Martin Scorsese has no plans to see Joker

Martin Scorsese has no plans to see Joker

Martin Scorsese is in no rush to watch 'Joker'.

The 2019 dark thriller was directed by The Hangover's Todd Phillips and provides an origin story for the iconic DC Comics villain, who is depicted as struggling comedian and social outcast Arthur Fleck, who is played by Joaquin Phoenix.

Phillips cited on several occasions that 'Joker' was inspired by Scorsese's acclaimed movies 'Taxi Driver' from 1976 and 1982's 'The King of Comedy' - which also starred Robert De Niro who is part of the 'Joker' cast - but, despite the praise, the Oscar-winning director has no plans to watch the film any time soon.

Scorsese told The New York Times newspaper: "I saw clips of it. I know it. So, it's like, why do I need to? I get it. It's fine."

The 77-year-old filmmaker was presented with the opportunity to produce the film but spurned the offer.

Explaining his decision, Scorsese said: "I know the film very well. I know (director Todd Phillips) very well. My producer Emma Tillinger Koskoff produced it. I thought about it a lot over the past four years and decided I did not have the time for it. It was personal reasons why I didn't get involved. But I know the script very well. It has a real energy and Joaquin. You have remarkable work."

Although Scorsese has been described as an inspiration for 'Joker', he has been critical of the mainstream comic books movies being made by Marvel under the Disney banner.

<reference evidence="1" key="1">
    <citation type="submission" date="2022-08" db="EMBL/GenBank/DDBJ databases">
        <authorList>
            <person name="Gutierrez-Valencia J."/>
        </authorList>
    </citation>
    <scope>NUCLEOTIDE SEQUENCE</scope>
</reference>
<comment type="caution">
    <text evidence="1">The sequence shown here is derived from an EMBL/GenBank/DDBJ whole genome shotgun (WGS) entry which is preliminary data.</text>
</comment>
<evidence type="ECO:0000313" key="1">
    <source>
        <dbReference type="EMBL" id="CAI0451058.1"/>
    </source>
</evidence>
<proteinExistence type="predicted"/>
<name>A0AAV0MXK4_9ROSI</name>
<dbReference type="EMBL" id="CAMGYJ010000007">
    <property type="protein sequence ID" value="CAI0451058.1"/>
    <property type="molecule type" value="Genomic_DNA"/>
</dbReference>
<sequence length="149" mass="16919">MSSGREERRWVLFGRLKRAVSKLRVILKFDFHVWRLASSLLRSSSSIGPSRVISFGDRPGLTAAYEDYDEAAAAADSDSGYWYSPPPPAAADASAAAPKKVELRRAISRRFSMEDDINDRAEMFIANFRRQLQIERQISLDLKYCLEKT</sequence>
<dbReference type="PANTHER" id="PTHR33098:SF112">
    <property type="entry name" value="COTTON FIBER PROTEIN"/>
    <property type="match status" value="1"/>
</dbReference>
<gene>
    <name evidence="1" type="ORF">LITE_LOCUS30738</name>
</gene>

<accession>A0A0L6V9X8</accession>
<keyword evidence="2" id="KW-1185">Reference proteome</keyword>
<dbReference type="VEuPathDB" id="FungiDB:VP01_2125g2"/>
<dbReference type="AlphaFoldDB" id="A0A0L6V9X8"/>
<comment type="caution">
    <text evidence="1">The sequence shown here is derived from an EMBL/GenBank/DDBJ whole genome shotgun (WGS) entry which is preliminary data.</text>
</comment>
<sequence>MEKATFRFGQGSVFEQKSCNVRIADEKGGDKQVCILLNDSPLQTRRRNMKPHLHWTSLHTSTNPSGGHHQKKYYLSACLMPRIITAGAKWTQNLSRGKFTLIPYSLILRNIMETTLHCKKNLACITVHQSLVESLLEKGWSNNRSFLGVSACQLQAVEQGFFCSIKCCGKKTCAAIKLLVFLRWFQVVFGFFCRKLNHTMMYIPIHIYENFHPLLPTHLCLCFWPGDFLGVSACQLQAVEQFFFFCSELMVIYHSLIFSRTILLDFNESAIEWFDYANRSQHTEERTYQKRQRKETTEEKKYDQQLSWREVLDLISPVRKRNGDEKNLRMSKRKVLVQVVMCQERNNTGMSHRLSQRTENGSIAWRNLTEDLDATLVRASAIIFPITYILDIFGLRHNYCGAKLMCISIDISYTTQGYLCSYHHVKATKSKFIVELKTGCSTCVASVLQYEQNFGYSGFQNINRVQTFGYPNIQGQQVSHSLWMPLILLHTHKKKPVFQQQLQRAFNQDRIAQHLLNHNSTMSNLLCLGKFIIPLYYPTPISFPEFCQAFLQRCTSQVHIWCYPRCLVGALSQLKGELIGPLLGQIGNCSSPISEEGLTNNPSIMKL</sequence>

However, 'The Irishman' filmmaker has confirmed that he is trying to set up a meeting with Walt Disney Company Chairman and CEO Bob Iger following his criticism of the Marvel Cinematic Universe.

Explaining how he had already reached out to Iger to discuss restoring and preserving movies in the 20th Century Fox library that Disney is now owner of, Scorsese said: "Then all this came up. So, we'll have a lot to talk about."

Last year, Scorsese insisted he had no interest in watching Marvel films, dismissing them as "not cinema" and comparing them to "theme parks".

He explained: "I don't see them. I tried, you know? But that's not cinema. Honestly, the closest I can think of them, as well made as they are, with actors doing the best they can under the circumstances, is theme parks. It isn't the cinema of human beings trying to convey emotional, psychological experiences to another human being."